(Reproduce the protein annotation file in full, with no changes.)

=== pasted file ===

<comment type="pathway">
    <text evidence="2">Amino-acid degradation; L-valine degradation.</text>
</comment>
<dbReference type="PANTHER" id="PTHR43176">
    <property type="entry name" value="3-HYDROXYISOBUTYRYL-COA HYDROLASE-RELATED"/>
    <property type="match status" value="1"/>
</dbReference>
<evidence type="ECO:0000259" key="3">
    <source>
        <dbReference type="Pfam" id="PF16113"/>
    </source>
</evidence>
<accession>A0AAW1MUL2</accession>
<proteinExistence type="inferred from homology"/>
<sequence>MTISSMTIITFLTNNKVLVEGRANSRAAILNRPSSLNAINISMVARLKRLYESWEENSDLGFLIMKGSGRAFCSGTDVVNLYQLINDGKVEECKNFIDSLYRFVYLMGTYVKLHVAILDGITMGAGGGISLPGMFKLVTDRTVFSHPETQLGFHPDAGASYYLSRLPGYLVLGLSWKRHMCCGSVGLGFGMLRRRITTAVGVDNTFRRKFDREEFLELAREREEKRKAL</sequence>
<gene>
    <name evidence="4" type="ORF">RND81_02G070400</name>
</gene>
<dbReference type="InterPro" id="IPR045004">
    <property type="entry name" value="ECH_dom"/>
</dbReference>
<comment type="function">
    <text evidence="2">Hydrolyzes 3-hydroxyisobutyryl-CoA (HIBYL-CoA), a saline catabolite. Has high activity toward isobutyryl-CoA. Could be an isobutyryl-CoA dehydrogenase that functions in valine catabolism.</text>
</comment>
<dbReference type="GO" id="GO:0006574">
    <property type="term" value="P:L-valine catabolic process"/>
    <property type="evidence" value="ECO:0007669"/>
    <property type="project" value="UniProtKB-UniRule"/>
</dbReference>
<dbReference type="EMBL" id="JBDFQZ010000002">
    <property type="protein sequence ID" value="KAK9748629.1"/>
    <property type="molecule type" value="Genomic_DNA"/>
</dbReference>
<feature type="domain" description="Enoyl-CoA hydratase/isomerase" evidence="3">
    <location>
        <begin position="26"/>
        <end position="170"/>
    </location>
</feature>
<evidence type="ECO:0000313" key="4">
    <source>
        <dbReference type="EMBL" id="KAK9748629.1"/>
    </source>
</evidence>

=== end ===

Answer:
<comment type="pathway">
    <text evidence="2">Amino-acid degradation; L-valine degradation.</text>
</comment>
<dbReference type="PANTHER" id="PTHR43176">
    <property type="entry name" value="3-HYDROXYISOBUTYRYL-COA HYDROLASE-RELATED"/>
    <property type="match status" value="1"/>
</dbReference>
<evidence type="ECO:0000259" key="3">
    <source>
        <dbReference type="Pfam" id="PF16113"/>
    </source>
</evidence>
<accession>A0AAW1MUL2</accession>
<proteinExistence type="inferred from homology"/>
<sequence>MTISSMTIITFLTNNKVLVEGRANSRAAILNRPSSLNAINISMVARLKRLYESWEENSDLGFLIMKGSGRAFCSGTDVVNLYQLINDGKVEECKNFIDSLYRFVYLMGTYVKLHVAILDGITMGAGGGISLPGMFKLVTDRTVFSHPETQLGFHPDAGASYYLSRLPGYLVLGLSWKRHMCCGSVGLGFGMLRRRITTAVGVDNTFRRKFDREEFLELAREREEKRKAL</sequence>
<gene>
    <name evidence="4" type="ORF">RND81_02G070400</name>
</gene>
<dbReference type="InterPro" id="IPR045004">
    <property type="entry name" value="ECH_dom"/>
</dbReference>
<comment type="function">
    <text evidence="2">Hydrolyzes 3-hydroxyisobutyryl-CoA (HIBYL-CoA), a saline catabolite. Has high activity toward isobutyryl-CoA. Could be an isobutyryl-CoA dehydrogenase that functions in valine catabolism.</text>
</comment>
<dbReference type="GO" id="GO:0006574">
    <property type="term" value="P:L-valine catabolic process"/>
    <property type="evidence" value="ECO:0007669"/>
    <property type="project" value="UniProtKB-UniRule"/>
</dbReference>
<dbReference type="EMBL" id="JBDFQZ010000002">
    <property type="protein sequence ID" value="KAK9748629.1"/>
    <property type="molecule type" value="Genomic_DNA"/>
</dbReference>
<feature type="domain" description="Enoyl-CoA hydratase/isomerase" evidence="3">
    <location>
        <begin position="26"/>
        <end position="170"/>
    </location>
</feature>
<evidence type="ECO:0000313" key="4">
    <source>
        <dbReference type="EMBL" id="KAK9748629.1"/>
    </source>
</evidence>